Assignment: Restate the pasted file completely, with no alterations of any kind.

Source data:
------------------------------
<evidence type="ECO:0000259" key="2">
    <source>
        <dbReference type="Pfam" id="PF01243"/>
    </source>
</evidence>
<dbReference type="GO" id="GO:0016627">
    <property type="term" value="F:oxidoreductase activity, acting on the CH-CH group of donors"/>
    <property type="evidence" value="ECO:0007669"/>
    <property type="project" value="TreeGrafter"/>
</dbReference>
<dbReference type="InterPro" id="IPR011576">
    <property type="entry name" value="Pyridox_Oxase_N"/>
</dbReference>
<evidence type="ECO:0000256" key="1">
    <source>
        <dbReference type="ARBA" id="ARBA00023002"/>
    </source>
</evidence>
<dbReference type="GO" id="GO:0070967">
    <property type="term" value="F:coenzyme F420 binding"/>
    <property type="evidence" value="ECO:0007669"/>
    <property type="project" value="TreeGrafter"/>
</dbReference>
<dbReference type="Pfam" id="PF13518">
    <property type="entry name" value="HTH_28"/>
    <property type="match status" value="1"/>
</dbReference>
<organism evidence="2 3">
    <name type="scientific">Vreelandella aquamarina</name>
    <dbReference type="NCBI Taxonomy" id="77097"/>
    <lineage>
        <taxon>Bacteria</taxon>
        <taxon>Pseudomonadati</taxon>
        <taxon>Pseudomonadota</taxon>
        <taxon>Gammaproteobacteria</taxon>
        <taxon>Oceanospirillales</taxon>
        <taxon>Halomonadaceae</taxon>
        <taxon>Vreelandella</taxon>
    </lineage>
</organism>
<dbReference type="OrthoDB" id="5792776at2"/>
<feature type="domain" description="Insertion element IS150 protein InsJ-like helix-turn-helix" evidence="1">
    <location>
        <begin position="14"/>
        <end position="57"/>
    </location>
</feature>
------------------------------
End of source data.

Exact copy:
<evidence type="ECO:0000259" key="2">
    <source>
        <dbReference type="Pfam" id="PF01243"/>
    </source>
</evidence>
<dbReference type="GO" id="GO:0016627">
    <property type="term" value="F:oxidoreductase activity, acting on the CH-CH group of donors"/>
    <property type="evidence" value="ECO:0007669"/>
    <property type="project" value="TreeGrafter"/>
</dbReference>
<dbReference type="InterPro" id="IPR011576">
    <property type="entry name" value="Pyridox_Oxase_N"/>
</dbReference>
<evidence type="ECO:0000256" key="1">
    <source>
        <dbReference type="ARBA" id="ARBA00023002"/>
    </source>
</evidence>
<dbReference type="GO" id="GO:0070967">
    <property type="term" value="F:coenzyme F420 binding"/>
    <property type="evidence" value="ECO:0007669"/>
    <property type="project" value="TreeGrafter"/>
</dbReference>
<dbReference type="Pfam" id="PF13518">
    <property type="entry name" value="HTH_28"/>
    <property type="match status" value="1"/>
</dbReference>
<organism evidence="2 3">
    <name type="scientific">Vreelandella aquamarina</name>
    <dbReference type="NCBI Taxonomy" id="77097"/>
    <lineage>
        <taxon>Bacteria</taxon>
        <taxon>Pseudomonadati</taxon>
        <taxon>Pseudomonadota</taxon>
        <taxon>Gammaproteobacteria</taxon>
        <taxon>Oceanospirillales</taxon>
        <taxon>Halomonadaceae</taxon>
        <taxon>Vreelandella</taxon>
    </lineage>
</organism>
<dbReference type="OrthoDB" id="5792776at2"/>
<feature type="domain" description="Insertion element IS150 protein InsJ-like helix-turn-helix" evidence="1">
    <location>
        <begin position="14"/>
        <end position="57"/>
    </location>
</feature>